Trump White House is a Cesspool of Enablers
By Arturo Castañares / Publisher and CEO
Just when we thought the people around Donald Trump couldn’t get any worse at dealing with internal crisis, this week they hit a new low in handling the serious issue of spousal abuse.
Reports surfaced this week that the staff secretary to the President has been accused of physically abusing his two ex-wives, with one of them releasing a picture of her black eye she says was caused by one of the President’s closest staff members.
In today’s world of the #MeToo movement against sexual harassment, allegations of spousal abuse should be taken very seriously, especially when they involve a man that is working within the highest levels of our government.
You would think, or would like to believe, that the leader of the free world and his most senior staff would move quickly against anyone accused of physically abusing his spouses, but, the exact opposite happened.
It turns out that the White House and the FBI knew about this man’s history of abuse for months, and no one did anything about it until this week when the former wives finally spoke out publicly.
This man’s past was so bad that he could not pass the FBI security clearance check that is required of people working within the West Wing of the White House. The guy even had a protective order against him and he was still, not only hired in the White House, but promoted, too.
For months, the President’s Chief of Staff, former U.S. Marine General John Kelly, knew about the abuse allegations and knew it had kept the man from passing his background check, but General Kelly did nothing about it. The man continued in his role working directly with the President even without a security clearance.
This week, when the story broke about the man’s sorted past, the White House defended his integrity and honor. Both Chief of Staff Kelly and Press Secretary Sarah Huckabee Sanders defended the man. One of the people working on the White House’s statements is the Communications Director who is now dating the accused abuser.
But, by Wednesday, the media attention was so intense that the White House reluctantly cut the guy loose.
Their official position changed and, although they continued to defend him, said the allegations against him are shocking and troubling. By Thursday, he was gone.
This story may come to end now that the serial abuser is out of the White House, but a larger problem still remains.
The President, who himself has been accused of sexual harassment by over a dozen women, promised to hire only the best and brightest in his White House, yet he has hired and defended a cast of characters with less than stellar reputations.
Since he took office, the White House has hired and lost several of the highest-ranking staffers close to the President, including Bannon, Priebus, Walsh, Flynn, Papadopoulos, Spicer, and even the Anthony “the Mooch” Scaramucci.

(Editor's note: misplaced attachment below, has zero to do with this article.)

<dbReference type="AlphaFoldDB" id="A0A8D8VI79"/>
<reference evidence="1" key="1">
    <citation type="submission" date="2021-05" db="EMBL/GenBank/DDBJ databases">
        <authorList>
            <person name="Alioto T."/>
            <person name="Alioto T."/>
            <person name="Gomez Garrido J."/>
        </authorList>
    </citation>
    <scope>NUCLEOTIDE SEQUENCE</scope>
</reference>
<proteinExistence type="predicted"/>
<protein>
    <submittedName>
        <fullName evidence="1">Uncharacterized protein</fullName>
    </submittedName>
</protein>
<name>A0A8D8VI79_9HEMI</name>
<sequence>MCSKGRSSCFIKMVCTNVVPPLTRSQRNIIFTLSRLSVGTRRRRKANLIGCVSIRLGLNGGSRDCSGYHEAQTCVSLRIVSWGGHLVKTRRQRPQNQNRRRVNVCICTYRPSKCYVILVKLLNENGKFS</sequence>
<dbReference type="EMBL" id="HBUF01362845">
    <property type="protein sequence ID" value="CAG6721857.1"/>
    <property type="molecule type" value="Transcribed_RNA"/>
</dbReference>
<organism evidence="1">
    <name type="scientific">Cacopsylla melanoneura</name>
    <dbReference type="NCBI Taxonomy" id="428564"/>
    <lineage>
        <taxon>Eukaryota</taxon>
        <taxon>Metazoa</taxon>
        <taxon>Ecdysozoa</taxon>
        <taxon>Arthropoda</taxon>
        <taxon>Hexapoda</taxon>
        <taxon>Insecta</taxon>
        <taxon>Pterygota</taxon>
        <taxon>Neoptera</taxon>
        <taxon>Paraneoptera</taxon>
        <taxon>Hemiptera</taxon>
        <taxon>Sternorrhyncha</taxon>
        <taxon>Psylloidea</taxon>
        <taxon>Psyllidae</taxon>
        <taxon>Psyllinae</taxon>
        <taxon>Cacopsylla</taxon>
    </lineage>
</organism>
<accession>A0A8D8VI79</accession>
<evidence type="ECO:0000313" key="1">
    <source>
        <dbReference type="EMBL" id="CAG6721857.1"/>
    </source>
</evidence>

Trump has lost 34 percent of his senior staff in the first year, the highest level of turnover among the last six presidencies.
The knee-jerk reaction of Trump and his staff has been to deny allegations, defend those accused, and retaliate against the accusers and the media for bringing the stories to light.
Every time a story breaks, it seems the White House would rather deflect and blame others than to look honestly at the problem.
The man at the center of this week’s drama was, by all accounts, an all-star at work. He graduated from Harvard, and was a Rhodes Scholar. He had previously served as Chief of Staff to several Senators.
And, it appears, he was an abusive husband at home.
Abusers should not be given any protection or cover. As we have learned in the past few months in the still-growing exposure of sexual harassers in Hollywood, politics, and business, women have been preyed upon by men in various ways for too long.
Harassment and abuse only continues when it goes unreported, not investigated, or tolerated by others. It has no place in the office, on the movie set, or in government.
The story of this week was that the President and those around him chose to continue to protect a known abuser instead of confronting him, getting him treatment, and consoling the victims.
Instead, they did exactly what they have done from the start of Trump’s campaign and since his election; they sided with the aggressor over the victims and defended him until the very last moment.
We need leadership on the important issues of the day; immigration, security, jobs, and, yes, treatment of women.
The President should be leading by example. Even though Trump may never clear himself of allegations against him, he should, at least, deal seriously with new allegations of harassment among his closest advisors.
This week, the White House again showed it is, at best, tone-deaf when dealing with issues of harassment.
At worst, it has again enabled an aggressor to escape – for a few months – his day of reckoning.
In the end, he lost his job, but, the President and those around him kept theirs, at least for now.